In this study, movement represented a domain through which to demonstrate the viability of dynamic construction, but it should be underlined that movement is by no means the only domain through which construction takes place. Nevertheless, within that domain the findings described here highlighted that when the body image is conceived of as a dynamic process of construction, that is, cognitive work rather than a cognitive unit, the kinaesthetic perceptual system can be recognised as an important physical basis and psychological frame of reference in that construction. The differences in my participants’ ability to explain their acquired knowledge highlighted how the discourses we are exposed to shape the construction we come to identify as our own. Compared with how the body image is generally understood in the discipline of psychology, these examples highlight how the entity of the body image is more akin to a plastic and largely unconscious phantom body or imaginary landscape, than to a visual image we hold in our memory. This insight was the basis of Schilder’s (1935/1978) thesis.

As a final comment, it is pertinent to present one last excerpt that exemplifies what Schilder (1935/1978) sought to find out through his theory, that is, of how human beings arrive at a knowledge of their own body. In this example the participant has been probed to qualify her use of a metaphor pertaining to the wakefulness of the body:

Interviewer: What is it that you know that makes your body more “awake” than mine?

Well intention is always central…my intention over many years has been to awaken the experience of my body…[so] there are places I’ve been to that you haven’t because no-one’s probably given you permission or set that intention for you…

This example does not aim to introduce the interviewer’s subjectivity as a point of reference, but simply to highlight the response by this participant to a probing question that pressed her to elaborate on what ‘a wakeful body’ meant. From the point of view of dynamic construction, the places referred to by this participant were mapped on her kinaesthetic memory and the construction of these places were made available through the refined kinaesthetic figure-ground ability consolidated by her training. (This participant was in her 40s at the time of the interview). In terms of body image construction and Schilder’s(1935/1978) theory, her experience of being more awake is a physical reality in that she would have consolidated a greater awareness though her training. It manifests as a refined ability to think through movement, or to conceive a movement. It is also a construction unique to this participant in that she was able to portray both her self-knowledge and her demonstrable ability through the idea of being more awake. This was her knowledge about her constructed body.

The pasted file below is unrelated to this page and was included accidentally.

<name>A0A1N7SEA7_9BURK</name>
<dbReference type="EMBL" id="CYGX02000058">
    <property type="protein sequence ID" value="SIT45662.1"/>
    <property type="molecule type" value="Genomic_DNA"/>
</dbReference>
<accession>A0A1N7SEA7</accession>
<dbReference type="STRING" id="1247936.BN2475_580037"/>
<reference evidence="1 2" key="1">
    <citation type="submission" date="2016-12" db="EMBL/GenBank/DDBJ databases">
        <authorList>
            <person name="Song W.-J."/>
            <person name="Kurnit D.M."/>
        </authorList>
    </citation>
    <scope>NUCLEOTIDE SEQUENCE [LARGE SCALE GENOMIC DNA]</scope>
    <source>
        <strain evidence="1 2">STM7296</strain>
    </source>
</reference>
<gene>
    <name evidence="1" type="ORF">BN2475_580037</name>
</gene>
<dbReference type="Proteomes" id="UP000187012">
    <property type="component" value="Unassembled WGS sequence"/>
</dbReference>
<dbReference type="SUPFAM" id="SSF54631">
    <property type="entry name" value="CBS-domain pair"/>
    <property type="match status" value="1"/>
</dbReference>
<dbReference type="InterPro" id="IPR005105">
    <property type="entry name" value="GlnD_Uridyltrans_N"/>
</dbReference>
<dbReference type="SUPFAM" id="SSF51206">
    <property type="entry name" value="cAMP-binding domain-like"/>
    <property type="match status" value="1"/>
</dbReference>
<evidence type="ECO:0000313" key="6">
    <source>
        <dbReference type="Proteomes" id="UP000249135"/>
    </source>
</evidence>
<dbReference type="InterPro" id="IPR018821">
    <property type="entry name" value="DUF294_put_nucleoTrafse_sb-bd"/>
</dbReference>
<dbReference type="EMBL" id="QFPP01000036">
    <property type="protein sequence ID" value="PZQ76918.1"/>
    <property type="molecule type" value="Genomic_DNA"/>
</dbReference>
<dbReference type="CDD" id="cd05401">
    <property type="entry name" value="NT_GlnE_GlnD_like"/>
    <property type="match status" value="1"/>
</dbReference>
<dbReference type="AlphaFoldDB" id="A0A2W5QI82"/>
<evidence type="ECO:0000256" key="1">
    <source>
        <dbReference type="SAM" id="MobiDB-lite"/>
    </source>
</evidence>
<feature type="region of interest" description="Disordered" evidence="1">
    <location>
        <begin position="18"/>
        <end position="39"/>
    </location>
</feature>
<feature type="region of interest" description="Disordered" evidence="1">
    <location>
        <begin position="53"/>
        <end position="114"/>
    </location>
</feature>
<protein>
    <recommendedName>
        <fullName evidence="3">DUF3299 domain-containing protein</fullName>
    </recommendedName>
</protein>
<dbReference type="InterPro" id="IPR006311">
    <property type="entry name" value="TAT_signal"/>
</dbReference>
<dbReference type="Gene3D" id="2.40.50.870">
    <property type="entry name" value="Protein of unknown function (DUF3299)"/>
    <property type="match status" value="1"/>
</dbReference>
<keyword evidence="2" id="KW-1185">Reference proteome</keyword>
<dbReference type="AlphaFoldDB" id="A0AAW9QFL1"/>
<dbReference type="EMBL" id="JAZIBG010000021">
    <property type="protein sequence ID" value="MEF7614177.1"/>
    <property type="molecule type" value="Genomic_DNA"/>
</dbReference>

Schilder’s (1935/1978) description of a tri-dimensional framework and synaesthetically constructed image, suggests that the structural-functional constructs popularised by the discipline of psychology need to be re-examined with respect to their criterion validity. Those definitions have tended to characterise the notion of the ‘image’ in body image purely from the point of view of visual perception and thus have ignored the synaesthetic character of perception and self-apperception. They have also focused too heavily on the differential diagnosis of symptoms, rather than normal experience and normal development. Schilder’s theory is a valuable framework through which to think about normal experience given it examines relationships between perception, self-apperception and psychological wellbeing. Of significance is the way his theory invites heuristic endeavours to shift focus away from diagnostic and nosological concerns, toward questions on the way we “arrive at a knowledge of [our] own body” (p. 290). Such a shift would necessarily require a reassessment of the status of the constructed body, first described by Freud (1950/1966).

What Schilder’s (1935/1978) theory tells us is that the body image is the conscious limit through which we construct and know our body and ourselves as psychological subjects. Its neurological aspects highlight the unconscious process of dynamic construction that bridges our experience of the subpersonal processes of the body with our more conscious experience of the bodily ego. Its psychological aspects highlight its role as a cognitive anchor for psychological life and the sense of unity and continuity that anchor our experience of the body in relation to time, space and causality. Schilder’s theory revisited thus provides new insights for psychological research because it describes the activity and frame of reference whereby subjective experience can be reexamined and reconceptualised from a point of view that might not otherwise have been available.